Deal and delay? How the Brexit week could unfold – in five steps
Updated 11:40, 19-Mar-2019
By John Goodrich
The latest dramatic Brexit week could see a third attempt to pass Theresa May's deal and a renewed effort to force a second referendum, and will wrap up with a European Union summit at which the UK prime minister will ask the bloc to extend Article 50.
Here's how the week could play out:   

1. Intensive lobbying

The chances of a third vote on May's deal taking place this week were hit on Monday when Speaker of the House of Commons John Bercow ruled that any proposal had to be substantially different from those previously rejected.  
The decision came amid two intensive lobbying campaigns: One from the government, the other from the opposition Labour Party.
The government needs to flip 75 votes to win a majority for May's deal. Its only chance is to persuade the Democratic Unionists (DUP), the small Northern Irish party that props up May's Conservative Party in parliament, to back the agreement. One part of the game plan is offer legal clarifications on the contentious Irish backstop. Another is reported to include additional funding for Northern Ireland if the party backs May's deal.
If the DUP does back the deal, many hardline Conservatives will follow. Several big name Brexiteers have already changed course and said they will vote "yes." However a hardcore of Conservative opposition remains, so lobbying will also focus on turning enough Labour MPs to win a majority.
Simultaneously, Labour will try to keep its MPs on side while rallying support from other opposition parties for a softer compromise deal, a second referendum or a no-confidence vote.  
The government will now consider how to proceed if it wants to hold a third vote, with several options available to it.  It could delay until after the upcoming European Council meeting, offer a major change, or attempt a procedural measure to circumvent Bercow's ruling.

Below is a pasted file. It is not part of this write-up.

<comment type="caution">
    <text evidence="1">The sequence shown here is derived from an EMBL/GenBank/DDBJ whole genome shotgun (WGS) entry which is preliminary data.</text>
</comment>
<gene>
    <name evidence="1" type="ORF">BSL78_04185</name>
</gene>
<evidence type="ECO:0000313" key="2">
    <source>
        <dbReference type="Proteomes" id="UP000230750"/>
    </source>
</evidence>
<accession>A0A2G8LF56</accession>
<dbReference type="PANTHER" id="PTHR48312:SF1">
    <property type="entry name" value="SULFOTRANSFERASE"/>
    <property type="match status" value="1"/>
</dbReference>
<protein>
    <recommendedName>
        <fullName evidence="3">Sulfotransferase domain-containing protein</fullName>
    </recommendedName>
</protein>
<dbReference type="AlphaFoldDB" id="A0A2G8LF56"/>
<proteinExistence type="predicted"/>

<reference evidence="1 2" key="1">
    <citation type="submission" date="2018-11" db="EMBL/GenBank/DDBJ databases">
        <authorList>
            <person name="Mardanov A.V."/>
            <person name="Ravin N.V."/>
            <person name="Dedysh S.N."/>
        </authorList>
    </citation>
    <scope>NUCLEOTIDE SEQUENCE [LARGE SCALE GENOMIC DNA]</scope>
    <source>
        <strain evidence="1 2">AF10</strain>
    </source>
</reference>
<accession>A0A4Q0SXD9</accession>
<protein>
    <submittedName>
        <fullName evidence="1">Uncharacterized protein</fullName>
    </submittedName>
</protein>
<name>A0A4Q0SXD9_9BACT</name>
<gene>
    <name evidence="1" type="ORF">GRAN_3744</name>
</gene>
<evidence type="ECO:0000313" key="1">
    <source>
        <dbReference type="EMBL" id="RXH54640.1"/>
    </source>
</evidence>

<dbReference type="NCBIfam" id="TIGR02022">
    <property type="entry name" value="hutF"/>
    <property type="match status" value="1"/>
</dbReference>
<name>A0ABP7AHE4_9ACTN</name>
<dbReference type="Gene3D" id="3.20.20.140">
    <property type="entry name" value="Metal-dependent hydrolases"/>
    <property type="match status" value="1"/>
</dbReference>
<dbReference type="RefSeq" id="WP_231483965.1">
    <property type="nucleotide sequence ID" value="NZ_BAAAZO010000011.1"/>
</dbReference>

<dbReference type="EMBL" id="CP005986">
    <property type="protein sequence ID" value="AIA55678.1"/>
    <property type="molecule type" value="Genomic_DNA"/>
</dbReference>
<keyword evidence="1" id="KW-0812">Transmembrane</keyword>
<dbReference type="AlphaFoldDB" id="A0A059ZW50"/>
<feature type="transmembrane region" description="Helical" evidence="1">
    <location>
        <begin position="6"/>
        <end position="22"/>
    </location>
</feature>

- A third Brexit vote will only be held if there are substantial changes to the proposal.
- Not holding a vote will mean May asking the EU for a lengthy delay to Brexit.

2. Third time lucky?

May was expected to ask MPs to vote on her Brexit deal for a third time on Tuesday or Wednesday. The intervention of Bercow means this is now unlikely, but not impossible. 
The first attempt went down by 230 votes and the second by 149, but there had been a growing expectation that a third would be close. That's because pro-Brexit MPs who previously voted against now fear a worse outcome than May's deal: No Brexit.
Several prominent Brexiteers who have called on their colleagues to join them in supporting the deal have linked their votes to May's leadership, suggesting she should step down as prime minister in the near future.
- A win would mean exit with May's deal by June 30, assuming the EU agrees to a delay.
- A loss would probably mean a lengthy delay and indicative votes, or even a general election.

3. Deal… but with one condition

Several amendments to the meaningful vote, if it goes ahead, will be proposed. The most talked about is by two Labour MPs, Peter Kyle and Phil Wilson, that would see the opposition party abstain – allowing the deal to pass – on the condition a second referendum is held to ratify it.